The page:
This isn’t very comforting.’s CEO seems willing to declare failures of the company’s system as victories against fraudsters. This unwillingness to even consider the possibility the system has flaws that might separate users from benefits or tax information isn’t something you want to see in someone running a company that has already nailed down more than half the country’s unemployment payments business. Becoming the point of entry for IRS accounts will just make local issues national issues.

It’s also not exactly comforting that one company holds so much biometric and personal data. That makes it a tempting target for malicious hackers, especially now that it’s also home to Internal Revenue Service data. It’s going to make people start asking for some sort of biometric data federalism — one that keeps the federal government from intermingling its sensitive info with state data stashes by using the same vendor to collect ID verification info.

Presumably, will get better at what it does. And it does appear to be doing everything it can to secure the information it’s collecting on behalf of several government agencies. But it’s being led by a CEO who is unwilling to allow independent inspection of its AI, who built his company’s business on a questionable assertion about pandemic-related benefits fraud, and who has an alarming tendency to blame system issues on end users or to portray’s failures as successful direct hits on benefits fraud.

That’s a lot of buck-passing for someone who is being entrusted with the financial, personal, and biometric information of millions of Americans. And it suggests if the shit ever really hits the fan, the CEO is going to ghost a bunch of taxpayers who were never given any input or options when it comes to accessing benefits that are rightfully theirs.

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Comments on “Biometric Tech Company ID.Me Continues To Swallow Gov't Agencies, Cause Problems For People Trying To Access Their Gov't Benefits”

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Anonymous Coward says:

Re: Re:

Not sticking up for the slimy company, but: oh, BS! Show me one blind person that runs their computer headless. They still need a sighted person to setup, configure, and maintain the machine. That requires a monitor. Which, by the way, has NOTHING to do with the story. You don’t take pictures with a monitor.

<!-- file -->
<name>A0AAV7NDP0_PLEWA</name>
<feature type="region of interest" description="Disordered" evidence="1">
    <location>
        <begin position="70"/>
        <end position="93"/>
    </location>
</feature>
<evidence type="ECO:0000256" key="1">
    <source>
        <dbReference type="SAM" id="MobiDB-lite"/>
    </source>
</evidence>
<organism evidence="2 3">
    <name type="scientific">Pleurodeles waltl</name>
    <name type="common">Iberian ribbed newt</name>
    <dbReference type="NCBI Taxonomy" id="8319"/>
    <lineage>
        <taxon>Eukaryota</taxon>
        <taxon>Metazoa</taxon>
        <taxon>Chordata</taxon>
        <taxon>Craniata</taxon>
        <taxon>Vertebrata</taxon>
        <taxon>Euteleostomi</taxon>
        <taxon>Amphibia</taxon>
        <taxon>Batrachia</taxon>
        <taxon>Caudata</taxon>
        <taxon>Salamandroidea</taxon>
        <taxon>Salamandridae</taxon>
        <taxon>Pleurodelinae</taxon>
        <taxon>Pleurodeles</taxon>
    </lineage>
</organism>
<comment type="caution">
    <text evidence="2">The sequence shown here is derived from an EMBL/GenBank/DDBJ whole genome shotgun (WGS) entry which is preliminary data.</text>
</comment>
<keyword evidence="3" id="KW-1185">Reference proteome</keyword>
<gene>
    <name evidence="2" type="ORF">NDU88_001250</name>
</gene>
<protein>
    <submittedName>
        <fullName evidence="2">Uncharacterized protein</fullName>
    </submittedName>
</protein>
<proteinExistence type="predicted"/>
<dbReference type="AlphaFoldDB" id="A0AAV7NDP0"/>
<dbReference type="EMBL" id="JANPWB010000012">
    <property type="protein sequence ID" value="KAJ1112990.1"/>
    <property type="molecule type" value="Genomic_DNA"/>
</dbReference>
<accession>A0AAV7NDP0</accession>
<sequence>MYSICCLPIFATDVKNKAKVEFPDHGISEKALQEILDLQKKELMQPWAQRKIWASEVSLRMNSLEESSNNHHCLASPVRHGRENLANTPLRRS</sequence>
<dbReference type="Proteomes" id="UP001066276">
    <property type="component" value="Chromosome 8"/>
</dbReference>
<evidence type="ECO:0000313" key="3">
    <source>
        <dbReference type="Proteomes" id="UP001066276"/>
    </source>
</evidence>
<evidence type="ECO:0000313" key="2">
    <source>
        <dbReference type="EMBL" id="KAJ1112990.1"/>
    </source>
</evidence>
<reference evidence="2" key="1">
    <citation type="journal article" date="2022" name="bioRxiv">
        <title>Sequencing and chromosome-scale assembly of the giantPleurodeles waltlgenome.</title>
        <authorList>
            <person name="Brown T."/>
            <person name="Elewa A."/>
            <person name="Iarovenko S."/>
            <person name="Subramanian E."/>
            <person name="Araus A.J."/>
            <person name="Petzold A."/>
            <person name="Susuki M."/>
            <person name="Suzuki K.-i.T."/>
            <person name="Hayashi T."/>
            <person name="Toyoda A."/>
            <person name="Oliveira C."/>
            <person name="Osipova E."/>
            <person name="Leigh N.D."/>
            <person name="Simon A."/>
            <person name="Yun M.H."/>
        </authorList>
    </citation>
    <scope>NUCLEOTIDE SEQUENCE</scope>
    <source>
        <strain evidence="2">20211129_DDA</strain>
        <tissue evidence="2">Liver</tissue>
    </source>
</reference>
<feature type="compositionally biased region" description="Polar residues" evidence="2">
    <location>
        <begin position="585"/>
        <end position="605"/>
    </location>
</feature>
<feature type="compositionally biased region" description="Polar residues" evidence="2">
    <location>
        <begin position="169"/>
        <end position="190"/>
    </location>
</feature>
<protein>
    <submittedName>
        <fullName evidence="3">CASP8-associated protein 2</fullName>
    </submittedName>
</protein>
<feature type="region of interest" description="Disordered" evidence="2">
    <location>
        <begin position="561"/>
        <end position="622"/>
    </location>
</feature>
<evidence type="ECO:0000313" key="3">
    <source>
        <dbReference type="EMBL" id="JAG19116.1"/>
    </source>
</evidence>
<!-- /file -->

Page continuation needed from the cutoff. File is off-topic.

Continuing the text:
Anonymous Coward says:

It’s going to make people start asking for some sort of biometric data federalism — one that keeps the federal government from intermingling its sensitive info with state data stashes by using the same vendor to collect ID verification info.

Oh, sir… we’ve been asking for that ever since Real-ID passed.

Real-ID is everything is, and protected by your government with all the security the Office of Personnel Management can muster. Admittedly, Real ID is under Homeland Security, who got a "B" cybersecurity grade, but the database is accessible by law enforcement far and wide. Want to guess THEIR cybersecurity grades?

drkkgt (profile) says:

hate them

i had this with CA. submitted docs said it would be about 6 hours for a live person to review and to please hold. then at just under 6 hours, was told my docs had an issue and resubmit then they dropped the connection. NO opportunity to fix on the spot and that live person never showed up. I resubmitted and was told i had to wait another 7 hours…which worked and the guy told me the reason i was rejected before was because the photo of my BC was slightly grey in the corner and they couldn’t read the strip or micro text that was all the way around. It was literally just an inch of slightly grey area but the entire rest of the doc, including seal was there.

Alister (profile) says:

Analogy with Australia's Robodedt program

There’s an interesting analogy here with Australia’s Robodebt program. Robodebt used data matching (in a likely deliberately incompetent way) to also kick people off benefits that they were entitled to. Its stated aim of fraud prevention turned out to be somewhat flawed. I suspect Americans are going to see similar failings from this program, but as usual, by the time the failures are rectified a lot of lives will have been ruined.

Anonymous Coward says:


it’s being led by a CEO … who has an alarming tendency to blame system issues on end users or to portray’s failures as successful direct hits on benefits fraud.
That’s a lot of buck-passing for someone who is being entrusted with the financial, personal, and biometric information of millions of Americans.

What is this contract other than buck-passing by the IRS, who are supposed to be managing security?

This comment has been deemed insightful by the community.
That Anonymous Coward (profile) says:

I can’t wait for the stories of people dying & politicians claiming they had no way to see this outcome…
Then trotting out the stories of Oz & the UK where not only did they kill people they KEPT killing people knowing the programs were flawed & did fuckall to try and stop killing citizens in need.

There is no problem worse than an imaginary one, except the solutions created to solve those "problems".

All these rules meant to punish welfare queens just pumping out kids for more benefits & punishing them… meanwhile the actual welfare queens milking the system turn out to be mighty white.

All these rules forcing employees to learn to spot & report ‘trafficked’ persons… meanwhile lets hassle that nice black dad taking his kids on vacation.

All these programs sucking up dollars to ‘rescue’ the 10 million children forced to have sex at the Superb Owl… well that got that one guy who was selling counterfeit foam fingers.

Dildos are still banned in some places in this nation there is no good reason for this other than some people think sex is icky, but their discomfort shouldn’t make law.

I often wish I could train a neural network based on how I think, I would be the snotty 12 yr old every idea should be run by to explain the flaws. To many times people seem to imagine that tech will magically avoid the possible problems & anyone mentioning the problems is just inventing issues.